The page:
Effectiveness of Pramipexole for Treatment-Resistant Depression
This study will evaluate the effectiveness of pramipexole (Mirapex) in managing treatment-resistant depression.
|Study Design:||Allocation: Randomized
Endpoint Classification: Safety/Efficacy Study
Intervention Model: Parallel Assignment
Masking: Double Blind (Subject, Caregiver, Investigator, Outcomes Assessor)
Primary Purpose: Treatment
|Official Title:||A Double-Blind Placebo-Controlled Trial of Adjunctive Pramipexole, a Dopamine Receptor Agonist, for Treatment Resistant Major Depressive Episodes|
- Score on the Montgomery-Asberg Depression Rating Scale [ Time Frame: Measured at Week 8 and monthly for the duration of the 6-month optional continuation phase for responders ] [ Designated as safety issue: Yes ]
- Clinical Global Impressions (CGI) scale [ Time Frame: Measured at Week 8 and monthly for the duration of the 6-month optional continuation phase for responders ] [ Designated as safety issue: Yes ]
|Study Start Date:||September 2003|
|Study Completion Date:||April 2008|
|Primary Completion Date:||September 2007 (Final data collection date for primary outcome measure)|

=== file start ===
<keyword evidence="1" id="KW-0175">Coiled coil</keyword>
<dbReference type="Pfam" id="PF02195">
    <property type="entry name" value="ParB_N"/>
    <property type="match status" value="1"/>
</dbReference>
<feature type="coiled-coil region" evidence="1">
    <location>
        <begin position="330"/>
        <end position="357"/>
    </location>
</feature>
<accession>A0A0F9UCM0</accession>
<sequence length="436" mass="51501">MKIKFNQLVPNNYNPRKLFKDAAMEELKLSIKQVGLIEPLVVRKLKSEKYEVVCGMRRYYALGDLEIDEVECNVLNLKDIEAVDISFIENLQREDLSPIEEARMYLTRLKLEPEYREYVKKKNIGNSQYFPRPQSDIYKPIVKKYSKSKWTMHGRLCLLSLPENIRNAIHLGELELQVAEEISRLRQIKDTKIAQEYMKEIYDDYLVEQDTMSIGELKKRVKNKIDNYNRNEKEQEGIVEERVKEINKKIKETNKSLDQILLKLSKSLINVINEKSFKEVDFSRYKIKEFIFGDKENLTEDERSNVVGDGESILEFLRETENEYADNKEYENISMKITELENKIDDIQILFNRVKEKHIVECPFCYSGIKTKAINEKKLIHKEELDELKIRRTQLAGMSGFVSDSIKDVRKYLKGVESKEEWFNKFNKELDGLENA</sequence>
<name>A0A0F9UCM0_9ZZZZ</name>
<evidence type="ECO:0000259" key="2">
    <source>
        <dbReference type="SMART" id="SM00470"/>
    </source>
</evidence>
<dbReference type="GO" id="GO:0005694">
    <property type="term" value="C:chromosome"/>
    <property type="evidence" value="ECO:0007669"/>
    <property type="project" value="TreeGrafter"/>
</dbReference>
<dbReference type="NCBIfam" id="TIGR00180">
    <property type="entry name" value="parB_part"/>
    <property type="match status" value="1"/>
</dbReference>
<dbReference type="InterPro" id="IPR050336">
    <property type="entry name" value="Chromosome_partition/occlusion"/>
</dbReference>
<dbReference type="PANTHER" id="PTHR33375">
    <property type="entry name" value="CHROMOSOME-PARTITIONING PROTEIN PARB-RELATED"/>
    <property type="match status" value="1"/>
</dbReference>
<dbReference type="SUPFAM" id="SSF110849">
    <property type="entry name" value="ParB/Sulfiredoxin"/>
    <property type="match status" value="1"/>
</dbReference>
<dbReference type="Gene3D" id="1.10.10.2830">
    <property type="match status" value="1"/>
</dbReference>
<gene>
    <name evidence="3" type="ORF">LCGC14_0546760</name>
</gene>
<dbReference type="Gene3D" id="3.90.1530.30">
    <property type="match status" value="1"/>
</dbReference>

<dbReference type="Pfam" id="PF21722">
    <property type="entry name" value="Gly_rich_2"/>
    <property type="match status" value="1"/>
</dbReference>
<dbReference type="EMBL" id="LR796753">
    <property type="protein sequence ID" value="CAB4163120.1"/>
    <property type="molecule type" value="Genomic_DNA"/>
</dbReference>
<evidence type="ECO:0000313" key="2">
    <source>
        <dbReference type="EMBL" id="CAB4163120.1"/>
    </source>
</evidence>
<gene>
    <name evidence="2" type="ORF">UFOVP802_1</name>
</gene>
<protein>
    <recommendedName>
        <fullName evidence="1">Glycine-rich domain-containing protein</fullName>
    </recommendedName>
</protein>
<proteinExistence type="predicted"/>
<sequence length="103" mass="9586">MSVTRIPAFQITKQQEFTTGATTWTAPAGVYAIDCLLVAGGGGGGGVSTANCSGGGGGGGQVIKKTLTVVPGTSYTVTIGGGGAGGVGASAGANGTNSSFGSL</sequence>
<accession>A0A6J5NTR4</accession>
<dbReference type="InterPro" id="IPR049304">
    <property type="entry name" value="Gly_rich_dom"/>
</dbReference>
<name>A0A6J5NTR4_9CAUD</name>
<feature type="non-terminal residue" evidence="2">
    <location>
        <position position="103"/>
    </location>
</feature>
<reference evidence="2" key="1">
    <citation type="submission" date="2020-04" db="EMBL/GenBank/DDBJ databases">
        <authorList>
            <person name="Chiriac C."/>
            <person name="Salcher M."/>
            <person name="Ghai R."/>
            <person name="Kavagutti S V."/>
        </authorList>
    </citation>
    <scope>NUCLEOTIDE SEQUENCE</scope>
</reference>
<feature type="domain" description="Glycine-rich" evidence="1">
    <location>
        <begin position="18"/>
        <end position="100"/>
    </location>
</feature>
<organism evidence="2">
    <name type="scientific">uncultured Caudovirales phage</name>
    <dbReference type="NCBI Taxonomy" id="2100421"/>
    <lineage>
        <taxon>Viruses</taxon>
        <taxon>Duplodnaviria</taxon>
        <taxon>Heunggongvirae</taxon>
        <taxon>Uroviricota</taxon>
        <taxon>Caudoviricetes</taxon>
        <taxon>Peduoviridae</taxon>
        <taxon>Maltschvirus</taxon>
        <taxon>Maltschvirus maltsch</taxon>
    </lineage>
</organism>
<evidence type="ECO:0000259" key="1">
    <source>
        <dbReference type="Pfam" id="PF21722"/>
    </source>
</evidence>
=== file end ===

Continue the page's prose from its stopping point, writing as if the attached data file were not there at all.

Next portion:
Placebo Comparator: Sugar pill
Drug: Pramipexole (Mirapex)
pramipexole 0.5mg tablets qd and titrated per protocol
Depression is a serious medical illness, for which various types of treatment have been developed. Both medications and therapies have proven effective in treating depression. However, some people with depression do not benefit from these treatments. New medications are needed for treating depression in those who have not responded to commonly used antidepressants. Pramipexole (Mirapex) is most often used for the treatment of Parkinson's disease, but has been reported to have antidepressant effects as well. This study will evaluate the effectiveness of pramipexole in treating depression in individuals that have not responded to other medications.
Participants in this double blind study will be randomly assigned to receive either pramipexole or placebo, in addition to their current medications, for 8 weeks. Treatment response will be assessed at the end of this phase by measuring symptoms of depression. At this time, those individuals who have responded to treatment will have the option to continue in a 6-month follow-up study. Participants will be seen monthly throughout the 6 months to assess treatment response. Participants who do not exhibit a response to treatment will be tapered off the medication. All participants will receive 3 months of follow-up care, regardless of their response to the medication.
|United States, Massachusetts|
|Depression Clinical and Research Program, Massachusetts General Hospital|
|Boston, Massachusetts, United States, 02114|
|Principal Investigator:||Roy Perlis, MD||Massachusetts General Hospital|